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The Inspiring Life of Temple Grandin

Temple Grandin is one of those rare souls that sparks change no matter what she does, where she goes, or how old she gets. 

The list of revolutionary work attributed to her, not only in the beef industry, but for autism awareness is beyond impressive. 

At barely 4 years old, Temple Grandin was diagnosed with autism, but thankfully had a mother who fought for her right to a good education, instead of hiding her away in an institution.

Temple was diagnosed with a form of autism that allowed her to “perceive the world through pictures and symbols, much like animals.”

And her gift to humanity, mixed with her commitment to research and study, eventually led her to introduce revolutionary techniques that would allow meat processing plants to produce beef more humanely and efficiently.

Through actively seeing the world through the eyes of the animals, Temple was able to introduce a system that would keep the animals calm while moving forward through the process towards slaughter.

"Her gentler handling designs introduced new methods like curved chutes and solid corral fences (to avoid distractions and cattle trying to return where they cane from. The pens provided water and space for cattle to relax after arriving by truck.

In addition, the walkways into the plants were widened and updated with high, solid walls in a curving, serpentine shape, meant to keep the livestock moving forward and free from distraction. Knowing that cattle naturally move from dark areas to light, she installed fixtures to help coax them to move from one area to the next."

Her research and blueprints resulted in a more tranquil and efficient process, which is better for the animals, and safer for plant workers.

She accepts that humans eat animals, but she contends that we owe them a decent life and a painless death. “Nature is cruel, but we don't have to be,” is one of her well-known sayings.  And I couldn't agree more!

"Her goal was to create a humane system, which she believed was critical to efficiency, because frightened animals do not go calmly to their fate."

Temple Grandin has also never shied away from a fight. 

Her no-nonsense attitude and passion for change comes forth with everything she puts her hand to. And that's what I admire most about her.

According to Temple, “there was a time when people didn't want to talk to me.  They thought I was super weird.  But then I whipped out my drawings.”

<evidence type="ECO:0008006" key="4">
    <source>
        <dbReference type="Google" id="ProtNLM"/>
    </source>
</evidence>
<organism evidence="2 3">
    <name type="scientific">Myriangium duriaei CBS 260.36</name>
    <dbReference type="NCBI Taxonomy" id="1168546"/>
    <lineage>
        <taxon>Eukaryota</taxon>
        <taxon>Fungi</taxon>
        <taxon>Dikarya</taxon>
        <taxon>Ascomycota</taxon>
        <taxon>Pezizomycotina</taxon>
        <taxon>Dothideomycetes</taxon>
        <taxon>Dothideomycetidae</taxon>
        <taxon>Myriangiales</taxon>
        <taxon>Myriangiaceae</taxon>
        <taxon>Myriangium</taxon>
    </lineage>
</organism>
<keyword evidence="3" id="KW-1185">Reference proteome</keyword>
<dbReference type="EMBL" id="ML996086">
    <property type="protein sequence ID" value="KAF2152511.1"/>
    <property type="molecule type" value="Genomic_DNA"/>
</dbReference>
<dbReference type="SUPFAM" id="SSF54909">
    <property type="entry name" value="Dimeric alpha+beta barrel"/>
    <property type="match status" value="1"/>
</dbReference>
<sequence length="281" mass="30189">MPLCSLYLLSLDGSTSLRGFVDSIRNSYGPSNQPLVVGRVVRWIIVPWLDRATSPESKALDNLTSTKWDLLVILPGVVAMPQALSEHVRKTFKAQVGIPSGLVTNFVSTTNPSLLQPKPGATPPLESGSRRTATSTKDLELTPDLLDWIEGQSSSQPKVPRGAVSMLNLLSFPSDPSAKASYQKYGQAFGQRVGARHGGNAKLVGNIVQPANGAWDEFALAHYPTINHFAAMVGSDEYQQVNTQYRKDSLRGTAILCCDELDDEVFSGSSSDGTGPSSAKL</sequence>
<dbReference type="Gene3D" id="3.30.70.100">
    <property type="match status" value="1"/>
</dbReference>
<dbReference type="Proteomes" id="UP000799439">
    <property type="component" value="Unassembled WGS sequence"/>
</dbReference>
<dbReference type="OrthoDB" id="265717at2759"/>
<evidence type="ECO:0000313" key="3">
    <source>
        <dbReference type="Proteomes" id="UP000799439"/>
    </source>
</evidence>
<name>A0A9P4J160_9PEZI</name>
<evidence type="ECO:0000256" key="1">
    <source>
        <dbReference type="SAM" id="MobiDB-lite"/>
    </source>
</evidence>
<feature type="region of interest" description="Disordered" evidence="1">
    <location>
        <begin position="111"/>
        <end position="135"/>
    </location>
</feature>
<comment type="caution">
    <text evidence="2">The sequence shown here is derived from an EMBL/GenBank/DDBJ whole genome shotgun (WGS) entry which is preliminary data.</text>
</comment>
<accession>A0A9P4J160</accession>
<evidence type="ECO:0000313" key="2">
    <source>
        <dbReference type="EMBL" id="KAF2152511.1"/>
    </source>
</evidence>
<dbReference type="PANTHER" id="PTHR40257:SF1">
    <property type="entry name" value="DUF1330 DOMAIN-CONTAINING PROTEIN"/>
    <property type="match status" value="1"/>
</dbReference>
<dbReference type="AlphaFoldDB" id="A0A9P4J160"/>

Today, Temple Grandin continues the fight.  But her mission has stretched beyond the cattle industry and into the education system, giving voice and recognition to all kids who see things differently.  But she still keeps a close eye on beef industry, constantly introducing improvements to ensure the welfare of the animals.

And about the state of the current meat industry, Temple says, 

“the…plants have gotten up to a pretty good level…some of these plants are getting pretty close to about as good as they’re going to get.”

Yet, as Grandin remarks, "the effort is never over, because you have to maintain it.  It takes constant vigilance to keep things good.” 

This remarkable woman has inspired so many, proving that individuals with disabilities can make a difference in this world. 

From her life, we learn that people with disabilities are not second class citizens and they have a thing or two to teach us. 

“I can’t tell you how many times I’ve heard a parent of an autistic child say, ‘Of course we know about Temple Grandin. She’s our hero.’”


"Today, Temple Grandin teaches, mentors students, has authored books on both autism and animal science (Animals in Translation, which merged the two topics, was a 2006 bestseller), has published a dozen research papers in the past year alone, and maintains a prominent profile as a public speaker and consultant to the livestock industry. She was inducted into the National Women’s Hall of Fame in 2017, and has been one of Time magazine's '100 Most Influential People.'"

To learn more about Temple Grandin and what she's up to today, visit:

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